On Holocaust Remembrance Day, UN rights chief says COVID-19 conspiracies blaming Jews abound
On International Holocaust Remembrance Day, UN human rights experts have reiterated their calls to combat antisemitism and all forms of religious and racial bigotry.
"Early reports confirm that 2021 – like 2020, 2019, and 2018 before it – was a year in which monitors around the world again documented historically high levels of antisemitism," said the experts ahead of the day, on Jan. 26.
Also, Michelle Bachelet, UN High Commissioner for Human Rights, said, "We need to push back against hatred."
She said that today, racism and xenophobia are rising sharply as violent attacks on Jewish sites and antisemitic incidents have been reported in many countries.
"Antisemitic conspiracy theories have attributed responsibility for the COVID-19 pandemic to Jews. Many public figures have minimized, distorted and weaponised the Holocaust in statements attacking public health measures.
"As they were in the 1930s, lies, hatred, scapegoating and dehumanization are on the rise – gravely threatening our social fabric today."
The experts said that of particular concern over the past year are the many reports that Jewish people, and sites, were subjected to violence, discrimination and harassment by people targeting them as proxies for Israel because of their Jewish identity."
They cited incidents particularly and following armed hostilities in the Middle East in May 2021.
JEWS VIOLENTLY ATTACKED
"Jewish people were violently attacked, suffered death threats and were harassed online; Jewish neighbourhoods were targeted by groups of individuals making violent threats," they said.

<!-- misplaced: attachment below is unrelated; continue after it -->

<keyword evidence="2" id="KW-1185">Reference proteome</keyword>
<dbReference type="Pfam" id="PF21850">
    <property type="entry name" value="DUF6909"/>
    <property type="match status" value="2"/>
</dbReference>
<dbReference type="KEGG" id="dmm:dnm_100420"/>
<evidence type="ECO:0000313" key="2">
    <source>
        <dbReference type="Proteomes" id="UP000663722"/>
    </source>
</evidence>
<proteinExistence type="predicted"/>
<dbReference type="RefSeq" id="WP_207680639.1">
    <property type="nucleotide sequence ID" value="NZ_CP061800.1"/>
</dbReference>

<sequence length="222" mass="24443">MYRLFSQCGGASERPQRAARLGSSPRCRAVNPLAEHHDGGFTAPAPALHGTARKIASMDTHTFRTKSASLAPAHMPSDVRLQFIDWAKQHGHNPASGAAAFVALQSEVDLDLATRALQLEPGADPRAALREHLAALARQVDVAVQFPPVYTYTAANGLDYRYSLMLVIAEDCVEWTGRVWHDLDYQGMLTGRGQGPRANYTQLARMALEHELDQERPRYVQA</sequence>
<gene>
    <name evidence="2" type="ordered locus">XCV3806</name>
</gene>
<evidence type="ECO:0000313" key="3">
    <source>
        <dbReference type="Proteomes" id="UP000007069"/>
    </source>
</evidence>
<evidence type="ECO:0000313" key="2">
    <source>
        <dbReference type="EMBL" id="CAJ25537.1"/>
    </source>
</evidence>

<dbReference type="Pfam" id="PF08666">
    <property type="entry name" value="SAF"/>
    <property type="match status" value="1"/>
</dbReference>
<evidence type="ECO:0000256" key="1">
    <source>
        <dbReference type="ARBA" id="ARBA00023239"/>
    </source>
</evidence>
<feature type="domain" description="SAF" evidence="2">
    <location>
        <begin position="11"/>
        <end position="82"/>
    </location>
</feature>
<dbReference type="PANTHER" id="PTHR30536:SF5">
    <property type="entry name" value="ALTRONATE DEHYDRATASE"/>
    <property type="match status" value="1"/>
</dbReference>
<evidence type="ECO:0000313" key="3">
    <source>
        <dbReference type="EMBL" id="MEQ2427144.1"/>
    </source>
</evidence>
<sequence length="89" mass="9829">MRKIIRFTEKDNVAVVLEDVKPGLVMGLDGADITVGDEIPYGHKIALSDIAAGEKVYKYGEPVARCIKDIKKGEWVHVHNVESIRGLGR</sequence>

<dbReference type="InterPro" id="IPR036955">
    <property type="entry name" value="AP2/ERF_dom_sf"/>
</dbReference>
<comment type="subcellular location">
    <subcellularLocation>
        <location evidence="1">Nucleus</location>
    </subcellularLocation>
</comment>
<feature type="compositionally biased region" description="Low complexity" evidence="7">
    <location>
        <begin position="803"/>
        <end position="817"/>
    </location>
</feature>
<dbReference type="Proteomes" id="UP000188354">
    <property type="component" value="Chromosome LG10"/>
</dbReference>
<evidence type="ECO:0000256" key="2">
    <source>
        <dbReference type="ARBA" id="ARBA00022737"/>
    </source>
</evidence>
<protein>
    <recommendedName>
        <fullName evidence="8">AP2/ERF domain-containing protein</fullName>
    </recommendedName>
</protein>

They said Jewish religious, educational, and cultural sites were vandalized and defaced; and protests targeted synagogues and Jewish community centers.
The experts include Ahmed Shaheed, UN Special Rapporteur on freedom of religion or belief; Alexandra Xanthaki, Special Rapporteur on cultural rights; Morris Tidball-Binz, Special Rapporteur on extrajudicial or arbitrary executions; and Fernand de Varennes RP, Special Rapporteur on minority issues.
"Over the years, we, and the UN mandates that we hold, have repeatedly issued warnings of the dangers of hatred, bigotry, racism and prejudice to all peoples everywhere," they said.
Meirav Eilon Shahar, Israel's Ambassador to the United Nations in Geneva gave a grim reminder of who the Holocaust is commemorated in a speech she gave a ceremony at the UN on International Holocaust Remembrance Day, Jan. 27.
"On this day, 77 years ago, the Auschwitz-Birkenau Death Camp was liberated by the allied forces from the Nazis and their collaborators," said Shahar.
"Auschwitz: the largest of all Nazi extermination camps. Auschwitz: a place where over 1,000,000 Jews and other victims of the Holocaust were dehumanized, starved, gassed, and burnt. Auschwitz: 'Hell on Earth.'
"Auschwitz also symbolizes the "Final Solution" - the Nazi's policy of systemic mass murder of the Jewish People. So marking its liberation today, means celebrating light over darkness."